Unexpected Restoration

Unexpected Restoration

Sermon Podcast Audio


Today we wrap up our series called, “Unexpected: What You Never Saw Coming.” Over the last few weeks we have been looking at moments from the resurrection of Jesus forward. What Jesus did and how we respond can often catch us off guard, just as it did for the disciples back then. It’s not what we expect to see or happen.

Today we will look at what happens when we blow it. I am sure that doesn’t describe anyone reading this, but we’ve all heard about someone this has happened to, or we have a “friend” that comes to mind. I’m talking about those moments when we we mess up so badly that it shakes us to our core and we wonder if we can ever get past it. And we wonder if God can or will forgive us or if he will be so fed up with us that he just tosses us aside and moves on to someone better. And we wonder if we will have to live our entire life under this dark cloud of failure.

There’s probably no better example of this anywhere, no better moment that gives us insight into how Jesus responds when we fail, than by looking at one of Jesus’ own disciples, Peter.

Peter’s Failure and Restoration

At the end of John’s gospel, we find for the third time, the story of Jesus appearing after the resurrection to his disciples. The story begins with the disciples by the Sea of Galilee. After the resurrection, Jesus had told them to go there and wait for him. And while they waited, Peter looked at the other guys and said, “I’m going fishing.” They thought about it and decided  to join him.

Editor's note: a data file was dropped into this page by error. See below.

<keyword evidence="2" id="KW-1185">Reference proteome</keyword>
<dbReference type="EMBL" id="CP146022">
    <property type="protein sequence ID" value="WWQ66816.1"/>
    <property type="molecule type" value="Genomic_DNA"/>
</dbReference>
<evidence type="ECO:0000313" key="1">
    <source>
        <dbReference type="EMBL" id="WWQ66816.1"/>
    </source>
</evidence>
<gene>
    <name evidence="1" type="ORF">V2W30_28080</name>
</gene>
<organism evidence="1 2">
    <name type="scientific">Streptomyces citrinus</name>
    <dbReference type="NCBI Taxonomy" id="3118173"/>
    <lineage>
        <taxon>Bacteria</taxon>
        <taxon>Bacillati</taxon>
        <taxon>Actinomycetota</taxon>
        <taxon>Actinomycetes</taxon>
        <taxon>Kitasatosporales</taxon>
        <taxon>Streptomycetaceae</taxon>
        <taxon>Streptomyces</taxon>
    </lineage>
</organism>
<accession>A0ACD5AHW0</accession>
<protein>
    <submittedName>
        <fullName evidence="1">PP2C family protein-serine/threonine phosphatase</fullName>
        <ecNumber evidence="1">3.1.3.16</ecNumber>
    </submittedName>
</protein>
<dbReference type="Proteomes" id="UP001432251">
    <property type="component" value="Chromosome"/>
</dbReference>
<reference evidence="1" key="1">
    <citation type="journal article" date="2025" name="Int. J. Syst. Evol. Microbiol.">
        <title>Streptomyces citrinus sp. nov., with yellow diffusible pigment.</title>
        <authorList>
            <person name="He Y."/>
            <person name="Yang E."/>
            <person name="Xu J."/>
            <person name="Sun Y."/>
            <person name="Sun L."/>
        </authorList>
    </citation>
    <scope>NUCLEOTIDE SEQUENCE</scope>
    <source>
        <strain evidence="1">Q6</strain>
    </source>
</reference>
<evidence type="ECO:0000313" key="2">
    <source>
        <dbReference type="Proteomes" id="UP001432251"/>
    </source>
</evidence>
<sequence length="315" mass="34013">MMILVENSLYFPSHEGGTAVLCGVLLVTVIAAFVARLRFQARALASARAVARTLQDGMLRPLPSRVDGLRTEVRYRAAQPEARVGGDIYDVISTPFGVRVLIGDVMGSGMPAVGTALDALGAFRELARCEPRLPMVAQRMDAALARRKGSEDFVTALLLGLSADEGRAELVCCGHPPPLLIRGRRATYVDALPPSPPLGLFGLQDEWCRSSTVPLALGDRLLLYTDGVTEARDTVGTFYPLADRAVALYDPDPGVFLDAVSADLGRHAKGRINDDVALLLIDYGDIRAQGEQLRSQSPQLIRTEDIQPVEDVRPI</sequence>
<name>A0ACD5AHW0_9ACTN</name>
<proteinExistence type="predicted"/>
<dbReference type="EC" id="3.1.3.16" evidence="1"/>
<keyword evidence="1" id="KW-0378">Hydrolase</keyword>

Many of these guys were fisherman by trade before they started following Jesus. We don’t know why they went fishing this day. Was it to pass the time—they had nothing else going on, so why not fish? Or did Peter have something else in mind? Were the words of his denial still so fresh in his mind that he thought, “You know, I am done. There is no way I could ever be of any use to Jesus ever again. Everyone knows what I did. These guys know. No one will ever listen to me or take what I say about Jesus seriously ever again. Maybe I should just go back to what I know. Maybe I should just move on and be a fisherman again.” I can certainly understand it if he thought that.